A coupled atmospheric-hydrologic-hydraulic ensemble flood forecasting model, driven by The Observing
System Research and Predictability Experiment (THORPEX) Interactive Grand Global Ensemble (TIGGE)
data, has been developed for flood forecasting over the Huaihe River. The incorporation of numerical weather
prediction (NWP) information into flood forecasting systems may increase forecast lead time from a few
hours to a few days. A single NWP model forecast from a single forecast center, however, is insufficient
as it involves considerable non-predictable uncertainties and leads to a high number of false alarms. The
availability of global ensemble NWP systems through TIGGE offers a new opportunity for flood forecast.
The Xinanjiang model used for hydrological rainfall-runoff modeling and the one-dimensional unsteady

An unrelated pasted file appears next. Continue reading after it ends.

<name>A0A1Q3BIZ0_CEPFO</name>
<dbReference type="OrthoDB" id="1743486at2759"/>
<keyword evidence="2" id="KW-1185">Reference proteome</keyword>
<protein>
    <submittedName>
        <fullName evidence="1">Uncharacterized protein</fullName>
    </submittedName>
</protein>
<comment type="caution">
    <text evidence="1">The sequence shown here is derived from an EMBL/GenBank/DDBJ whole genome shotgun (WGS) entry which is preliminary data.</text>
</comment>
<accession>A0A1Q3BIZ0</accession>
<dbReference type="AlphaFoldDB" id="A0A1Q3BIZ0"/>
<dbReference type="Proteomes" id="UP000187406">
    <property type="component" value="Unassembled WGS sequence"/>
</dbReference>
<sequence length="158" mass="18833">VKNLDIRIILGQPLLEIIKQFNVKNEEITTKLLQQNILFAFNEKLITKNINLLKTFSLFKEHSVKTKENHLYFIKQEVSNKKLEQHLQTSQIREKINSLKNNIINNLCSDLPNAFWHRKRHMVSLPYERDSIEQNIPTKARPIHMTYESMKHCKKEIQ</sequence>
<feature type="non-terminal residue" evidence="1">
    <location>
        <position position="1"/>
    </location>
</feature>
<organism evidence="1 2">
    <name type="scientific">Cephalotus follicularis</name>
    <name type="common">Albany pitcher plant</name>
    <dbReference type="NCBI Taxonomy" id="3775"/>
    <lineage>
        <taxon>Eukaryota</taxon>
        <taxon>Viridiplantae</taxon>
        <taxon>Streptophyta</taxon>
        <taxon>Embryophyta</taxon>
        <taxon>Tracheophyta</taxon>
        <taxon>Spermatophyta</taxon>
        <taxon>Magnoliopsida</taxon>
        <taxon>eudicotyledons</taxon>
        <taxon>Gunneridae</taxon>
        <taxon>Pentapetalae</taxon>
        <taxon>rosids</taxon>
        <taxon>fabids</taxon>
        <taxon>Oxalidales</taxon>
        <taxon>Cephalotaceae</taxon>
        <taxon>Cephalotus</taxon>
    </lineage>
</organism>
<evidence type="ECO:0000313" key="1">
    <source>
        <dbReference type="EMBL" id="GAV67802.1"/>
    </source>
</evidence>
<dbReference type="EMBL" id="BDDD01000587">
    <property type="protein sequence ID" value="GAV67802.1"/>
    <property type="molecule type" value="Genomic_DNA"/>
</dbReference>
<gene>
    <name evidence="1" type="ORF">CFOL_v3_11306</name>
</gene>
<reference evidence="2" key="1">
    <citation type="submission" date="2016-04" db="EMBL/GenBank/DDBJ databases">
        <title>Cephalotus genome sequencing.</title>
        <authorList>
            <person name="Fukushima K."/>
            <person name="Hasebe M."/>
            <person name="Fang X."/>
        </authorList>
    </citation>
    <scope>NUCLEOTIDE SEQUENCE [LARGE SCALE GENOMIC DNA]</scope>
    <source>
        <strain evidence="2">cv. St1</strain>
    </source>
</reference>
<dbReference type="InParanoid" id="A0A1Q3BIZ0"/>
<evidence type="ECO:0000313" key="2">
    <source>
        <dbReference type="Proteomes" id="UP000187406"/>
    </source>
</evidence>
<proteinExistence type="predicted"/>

flow model applied to channel flood routing are coupled with ensemble weather predictions based on the
TIGGE data from the Canadian Meteorological Centre (CMC), the European Centre for Medium-Range
Weather Forecasts (ECMWF), the UK Met Office (UKMO), and the US National Centers for Environmental
Prediction (NCEP). The developed ensemble flood forecasting model is applied to flood forecasting of the
2007 flood season as a test case. The test case is chosen over the upper reaches of the Huaihe River above
Lutaizi station with flood diversion and retarding areas. The input flood discharge hydrograph from the
main channel to the flood diversion area is estimated with the fixed split ratio of the main channel discharge.
The flood flow inside the flood retarding area is calculated as a reservoir with the water balance method.
The Muskingum method is used for flood routing in the flood diversion area. A probabilistic discharge and
flood inundation forecast is provided as the end product to study the potential benefits of using the TIGGE
ensemble forecasts. The results demonstrate satisfactory flood forecasting with clear signals of probability
of floods up to a few days in advance, and show that TIGGE ensemble forecast data are a promising tool
for forecasting of flood inundation, comparable with that driven by raingauge observations.